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Engineers Race to Set Utah Capitol on Shocks Before Next Earthquake

Tue August 12, 2003 - West Edition
CEG



SALT LAKE CITY (AP) The Utah Capitol could be riding the next big earthquake like a ship at sea after engineers hoist the 67,500-ton (60,750 t) marble building and drop it on a set of shock absorbers.

They can only hope to get it done in time.

Salt Lake is due for a major earthquake that could knock the Capitol dome off its precarious perch, snap marble columns and collapse upper floors. For a 59-member team of architects, engineers, construction and historic preservation managers, shoring up the four-story Capitol is a race against time.

The digging will start in December 2004, and the work will last four years.

“If people can walk out alive, that’s the objective we’re after,” said Jerod Johnson, a structural engineer for Salt Lake’s Reaveley Engineering & Associates, among 14 companies that have a piece of the Capitol’s $200-million restoration.

Together with Forell/Elsesser Engineers of San Francisco, the Reaveley group has the delicate task of hydraulically lifting the entire Capitol, a marble-and-concrete statehouse built with almost no reinforcing steel.

Engineers have a word for it: brittle.

The firms also are designing a set of internal walls that will let the Capitol sway at the foundation while keeping its upper half from snapping off. A similar retrofit cushions Salt Lake’s City-County Building against earthquakes.

Utah’s Capitol is doomed without a suspension system, engineers say. Although strong Utah earthquakes are infrequent, separated by hundreds of years, the record shows them to be fairly regular — and particularly violent. In an instant they can raise the Wasatch mountains 10 ft. and drop the valley by 5 ft., ripping open the land like a zipper. Such a quake would cause widespread damage to older buildings and homes made of unreinforced brick, and snap water and gas lines.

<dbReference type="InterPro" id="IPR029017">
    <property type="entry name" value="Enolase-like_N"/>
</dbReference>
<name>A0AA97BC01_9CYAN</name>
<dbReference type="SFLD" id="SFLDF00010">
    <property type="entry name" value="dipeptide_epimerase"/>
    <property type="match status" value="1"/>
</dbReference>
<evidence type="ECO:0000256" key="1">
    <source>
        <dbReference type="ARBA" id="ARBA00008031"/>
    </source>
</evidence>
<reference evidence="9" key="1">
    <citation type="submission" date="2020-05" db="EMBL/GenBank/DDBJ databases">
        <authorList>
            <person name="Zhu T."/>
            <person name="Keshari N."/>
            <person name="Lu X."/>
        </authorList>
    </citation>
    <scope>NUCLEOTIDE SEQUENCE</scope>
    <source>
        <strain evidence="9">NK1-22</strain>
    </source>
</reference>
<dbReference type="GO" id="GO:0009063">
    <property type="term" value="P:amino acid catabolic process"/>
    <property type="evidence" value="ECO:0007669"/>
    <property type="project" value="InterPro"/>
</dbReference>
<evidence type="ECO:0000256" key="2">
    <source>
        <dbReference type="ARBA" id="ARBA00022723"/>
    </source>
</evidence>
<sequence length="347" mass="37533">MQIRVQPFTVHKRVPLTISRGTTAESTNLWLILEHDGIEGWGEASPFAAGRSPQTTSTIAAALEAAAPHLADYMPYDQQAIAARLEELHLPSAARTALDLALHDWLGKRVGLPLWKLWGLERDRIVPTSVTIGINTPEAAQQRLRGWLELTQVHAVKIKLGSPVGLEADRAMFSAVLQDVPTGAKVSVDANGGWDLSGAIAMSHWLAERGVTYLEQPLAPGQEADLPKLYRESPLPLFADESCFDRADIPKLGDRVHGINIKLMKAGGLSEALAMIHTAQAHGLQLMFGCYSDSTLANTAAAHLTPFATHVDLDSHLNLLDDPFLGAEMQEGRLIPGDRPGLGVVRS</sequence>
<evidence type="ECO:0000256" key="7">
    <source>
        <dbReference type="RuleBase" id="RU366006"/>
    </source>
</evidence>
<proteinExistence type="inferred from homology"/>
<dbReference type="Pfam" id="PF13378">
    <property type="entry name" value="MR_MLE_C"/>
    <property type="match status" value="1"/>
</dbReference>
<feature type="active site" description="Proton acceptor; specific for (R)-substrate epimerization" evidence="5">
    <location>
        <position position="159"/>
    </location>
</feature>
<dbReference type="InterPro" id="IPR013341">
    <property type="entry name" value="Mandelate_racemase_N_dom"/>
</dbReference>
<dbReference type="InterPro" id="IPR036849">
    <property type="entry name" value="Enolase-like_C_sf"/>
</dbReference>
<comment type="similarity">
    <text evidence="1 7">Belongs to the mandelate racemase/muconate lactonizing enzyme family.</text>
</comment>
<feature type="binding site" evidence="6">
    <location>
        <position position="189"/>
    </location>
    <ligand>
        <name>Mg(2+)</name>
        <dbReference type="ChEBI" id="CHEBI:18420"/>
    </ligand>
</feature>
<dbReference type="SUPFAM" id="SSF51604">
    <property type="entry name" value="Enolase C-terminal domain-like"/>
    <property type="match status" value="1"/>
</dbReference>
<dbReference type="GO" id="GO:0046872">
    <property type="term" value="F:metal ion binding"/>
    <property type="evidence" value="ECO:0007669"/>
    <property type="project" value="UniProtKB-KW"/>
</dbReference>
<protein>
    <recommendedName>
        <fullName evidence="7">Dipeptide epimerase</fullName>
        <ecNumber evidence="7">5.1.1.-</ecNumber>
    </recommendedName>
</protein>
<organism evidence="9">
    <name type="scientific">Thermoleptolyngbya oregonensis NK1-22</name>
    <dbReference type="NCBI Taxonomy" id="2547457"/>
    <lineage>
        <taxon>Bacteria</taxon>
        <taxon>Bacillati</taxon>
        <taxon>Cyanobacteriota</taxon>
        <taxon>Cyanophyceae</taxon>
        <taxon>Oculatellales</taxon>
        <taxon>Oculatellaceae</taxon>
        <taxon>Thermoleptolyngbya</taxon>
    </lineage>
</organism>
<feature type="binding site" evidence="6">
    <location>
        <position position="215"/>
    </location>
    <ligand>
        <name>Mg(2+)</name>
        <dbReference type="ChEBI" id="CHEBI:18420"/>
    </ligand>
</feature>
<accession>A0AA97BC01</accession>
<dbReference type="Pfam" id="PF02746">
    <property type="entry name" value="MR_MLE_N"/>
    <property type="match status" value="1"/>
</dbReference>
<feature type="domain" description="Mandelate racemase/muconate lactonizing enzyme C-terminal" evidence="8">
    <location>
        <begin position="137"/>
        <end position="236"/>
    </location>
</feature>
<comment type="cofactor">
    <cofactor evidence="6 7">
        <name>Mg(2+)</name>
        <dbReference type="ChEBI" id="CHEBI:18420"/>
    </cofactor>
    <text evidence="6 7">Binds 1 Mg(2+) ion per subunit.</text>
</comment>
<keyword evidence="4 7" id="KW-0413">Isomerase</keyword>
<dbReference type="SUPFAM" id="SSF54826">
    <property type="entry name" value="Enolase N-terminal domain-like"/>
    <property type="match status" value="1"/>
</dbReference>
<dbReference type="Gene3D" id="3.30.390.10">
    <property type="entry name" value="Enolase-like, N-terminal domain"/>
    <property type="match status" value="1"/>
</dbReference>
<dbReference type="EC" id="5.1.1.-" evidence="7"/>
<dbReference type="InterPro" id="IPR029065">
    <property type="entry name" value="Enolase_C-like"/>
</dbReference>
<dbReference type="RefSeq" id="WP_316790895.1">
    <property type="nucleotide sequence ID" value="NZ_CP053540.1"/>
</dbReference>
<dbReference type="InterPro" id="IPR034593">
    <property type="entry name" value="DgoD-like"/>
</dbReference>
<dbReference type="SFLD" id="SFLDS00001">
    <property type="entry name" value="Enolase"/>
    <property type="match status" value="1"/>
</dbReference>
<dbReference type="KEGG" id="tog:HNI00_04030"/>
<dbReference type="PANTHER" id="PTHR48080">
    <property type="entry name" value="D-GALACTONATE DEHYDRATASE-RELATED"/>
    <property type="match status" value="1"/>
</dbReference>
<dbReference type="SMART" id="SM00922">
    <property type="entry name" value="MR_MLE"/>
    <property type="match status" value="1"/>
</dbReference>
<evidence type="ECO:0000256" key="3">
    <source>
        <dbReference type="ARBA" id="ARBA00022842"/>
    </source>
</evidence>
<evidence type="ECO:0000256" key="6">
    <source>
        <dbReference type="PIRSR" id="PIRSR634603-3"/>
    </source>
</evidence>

The clock is different for each of dozens of active bedrock faults ensnaring Utah’s heavily populated Wasatch corridor. But by some measures the kind of 7.3-magnitude earthquake that the Capitol will be designed to withstand is a century overdue. More distant quakes, powerful enough, could collapse the 89-year-old building, as could smaller quakes nearby.

“We’re expecting the next earthquake to hit anytime between now and 25 years from now,” said David Hart, executive director for the Capitol Preservation Board.

Only gravity is holding up Utah’s statehouse, which for 89 years has been waiting to crumble like a Roman ruin. The occupants — Gov. Mike Leavitt and his executive staff, the treasurer and other state officers plus a part-time Legislature — can only hope to get out in time.

“The Big One is of a lot of interest,” said Gary Christenson of the Utah Geological Survey. “We don’t like to use the word overdue, but it could occur anytime.”

The Capitol will be emptied by December 2004, making just as untimely any earthquake that hits in the two years while the building is suspended for a new foundation. That would make it especially prone to collapse.

The Capitol could reopen for business as soon as January 2008. Lawmakers will work in a pair of $45-million office wings being built by Salt Lake’s Jacobsen Construction Inc., lead contractor for the Capitol restoration.

The odds of a major quake have the Capitol Preservation Board kick-starting the Capitol project on a $10-million advance from the Legislature. The retrofit is so complex lawmakers had to consider tearing down their Capitol and starting over.

But engineers said it could be reliably fixed for about $200 million, including extensive renovations.

Estimates for a new Capitol, matching every Gothic detail, ran to $800 million, and rebuilding wasn’t going to be easy. The Georgia mill that originally carved Utah’s 30-ft. (9 m) solid-marble columns wrecked the only machinery capable of shaping the columns.

That and other logistical challenges forced officials to think renovation instead of rebuilding.

The engineers are shopping for a set of base isolators, which are rubber-and-steel mounts about 4 ft. wide. They plan to use 280 of the mounts to support a steel and concrete grid holding up the Capitol — a new chassis that will let the building pitch and slide 2 ft. in any direction.

In a feared earthquake the ground will abruptly move first, then the Capitol will slowly catch up, swaying this way and that. It’s still likely to rain debris, sending occupants under desks.

The quake may last only 30 seconds, but it probably will come without any warning. On the Wasatch bench where the Capitol sits, the shaking will be more violent than on the basin floor, where unconsolidated soils could liquefy, proving that no area would be considered safe.

“In my view we’re all in this crap shoot together,” said Walter Arabasz, research professor and director of the University of Utah’s Seismograph Stations.